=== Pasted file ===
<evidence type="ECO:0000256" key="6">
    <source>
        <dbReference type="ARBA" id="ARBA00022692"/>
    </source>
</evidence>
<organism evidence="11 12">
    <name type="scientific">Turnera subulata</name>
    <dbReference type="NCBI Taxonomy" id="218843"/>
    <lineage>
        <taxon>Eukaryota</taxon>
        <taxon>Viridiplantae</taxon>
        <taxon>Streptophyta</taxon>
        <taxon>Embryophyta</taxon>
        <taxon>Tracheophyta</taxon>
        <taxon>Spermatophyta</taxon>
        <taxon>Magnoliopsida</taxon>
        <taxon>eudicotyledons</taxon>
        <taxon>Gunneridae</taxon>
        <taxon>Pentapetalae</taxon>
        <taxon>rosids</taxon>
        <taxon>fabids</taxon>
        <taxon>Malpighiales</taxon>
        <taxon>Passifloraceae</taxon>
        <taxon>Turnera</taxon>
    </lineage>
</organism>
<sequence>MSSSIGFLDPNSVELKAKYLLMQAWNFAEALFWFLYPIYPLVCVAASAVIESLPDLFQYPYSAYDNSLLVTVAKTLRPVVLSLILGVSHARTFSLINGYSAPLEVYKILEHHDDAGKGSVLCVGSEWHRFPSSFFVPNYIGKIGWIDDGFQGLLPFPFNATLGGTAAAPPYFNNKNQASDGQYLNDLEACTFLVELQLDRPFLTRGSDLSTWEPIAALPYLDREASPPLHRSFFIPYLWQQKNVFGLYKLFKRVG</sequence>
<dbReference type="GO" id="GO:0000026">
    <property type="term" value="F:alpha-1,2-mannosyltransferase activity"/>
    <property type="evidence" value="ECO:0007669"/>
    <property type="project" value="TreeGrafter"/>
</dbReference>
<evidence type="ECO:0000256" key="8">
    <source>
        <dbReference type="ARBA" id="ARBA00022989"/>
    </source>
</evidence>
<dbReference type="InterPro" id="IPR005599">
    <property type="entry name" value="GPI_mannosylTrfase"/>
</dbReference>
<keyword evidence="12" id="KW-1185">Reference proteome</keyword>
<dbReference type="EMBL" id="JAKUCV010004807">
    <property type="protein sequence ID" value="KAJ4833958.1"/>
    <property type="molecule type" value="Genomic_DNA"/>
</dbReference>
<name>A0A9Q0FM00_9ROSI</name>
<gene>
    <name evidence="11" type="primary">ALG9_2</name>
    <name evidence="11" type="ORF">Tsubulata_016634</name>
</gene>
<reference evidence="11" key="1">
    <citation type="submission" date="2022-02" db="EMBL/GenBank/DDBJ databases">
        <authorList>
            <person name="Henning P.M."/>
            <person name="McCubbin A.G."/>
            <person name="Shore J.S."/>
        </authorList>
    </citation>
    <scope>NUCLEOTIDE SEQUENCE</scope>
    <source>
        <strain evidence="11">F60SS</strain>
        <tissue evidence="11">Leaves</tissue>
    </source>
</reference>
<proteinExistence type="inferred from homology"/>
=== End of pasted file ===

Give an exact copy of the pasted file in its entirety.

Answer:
<evidence type="ECO:0000256" key="6">
    <source>
        <dbReference type="ARBA" id="ARBA00022692"/>
    </source>
</evidence>
<organism evidence="11 12">
    <name type="scientific">Turnera subulata</name>
    <dbReference type="NCBI Taxonomy" id="218843"/>
    <lineage>
        <taxon>Eukaryota</taxon>
        <taxon>Viridiplantae</taxon>
        <taxon>Streptophyta</taxon>
        <taxon>Embryophyta</taxon>
        <taxon>Tracheophyta</taxon>
        <taxon>Spermatophyta</taxon>
        <taxon>Magnoliopsida</taxon>
        <taxon>eudicotyledons</taxon>
        <taxon>Gunneridae</taxon>
        <taxon>Pentapetalae</taxon>
        <taxon>rosids</taxon>
        <taxon>fabids</taxon>
        <taxon>Malpighiales</taxon>
        <taxon>Passifloraceae</taxon>
        <taxon>Turnera</taxon>
    </lineage>
</organism>
<sequence>MSSSIGFLDPNSVELKAKYLLMQAWNFAEALFWFLYPIYPLVCVAASAVIESLPDLFQYPYSAYDNSLLVTVAKTLRPVVLSLILGVSHARTFSLINGYSAPLEVYKILEHHDDAGKGSVLCVGSEWHRFPSSFFVPNYIGKIGWIDDGFQGLLPFPFNATLGGTAAAPPYFNNKNQASDGQYLNDLEACTFLVELQLDRPFLTRGSDLSTWEPIAALPYLDREASPPLHRSFFIPYLWQQKNVFGLYKLFKRVG</sequence>
<dbReference type="GO" id="GO:0000026">
    <property type="term" value="F:alpha-1,2-mannosyltransferase activity"/>
    <property type="evidence" value="ECO:0007669"/>
    <property type="project" value="TreeGrafter"/>
</dbReference>
<evidence type="ECO:0000256" key="8">
    <source>
        <dbReference type="ARBA" id="ARBA00022989"/>
    </source>
</evidence>
<dbReference type="InterPro" id="IPR005599">
    <property type="entry name" value="GPI_mannosylTrfase"/>
</dbReference>
<keyword evidence="12" id="KW-1185">Reference proteome</keyword>
<dbReference type="EMBL" id="JAKUCV010004807">
    <property type="protein sequence ID" value="KAJ4833958.1"/>
    <property type="molecule type" value="Genomic_DNA"/>
</dbReference>
<name>A0A9Q0FM00_9ROSI</name>
<gene>
    <name evidence="11" type="primary">ALG9_2</name>
    <name evidence="11" type="ORF">Tsubulata_016634</name>
</gene>
<reference evidence="11" key="1">
    <citation type="submission" date="2022-02" db="EMBL/GenBank/DDBJ databases">
        <authorList>
            <person name="Henning P.M."/>
            <person name="McCubbin A.G."/>
            <person name="Shore J.S."/>
        </authorList>
    </citation>
    <scope>NUCLEOTIDE SEQUENCE</scope>
    <source>
        <strain evidence="11">F60SS</strain>
        <tissue evidence="11">Leaves</tissue>
    </source>
</reference>
<proteinExistence type="inferred from homology"/>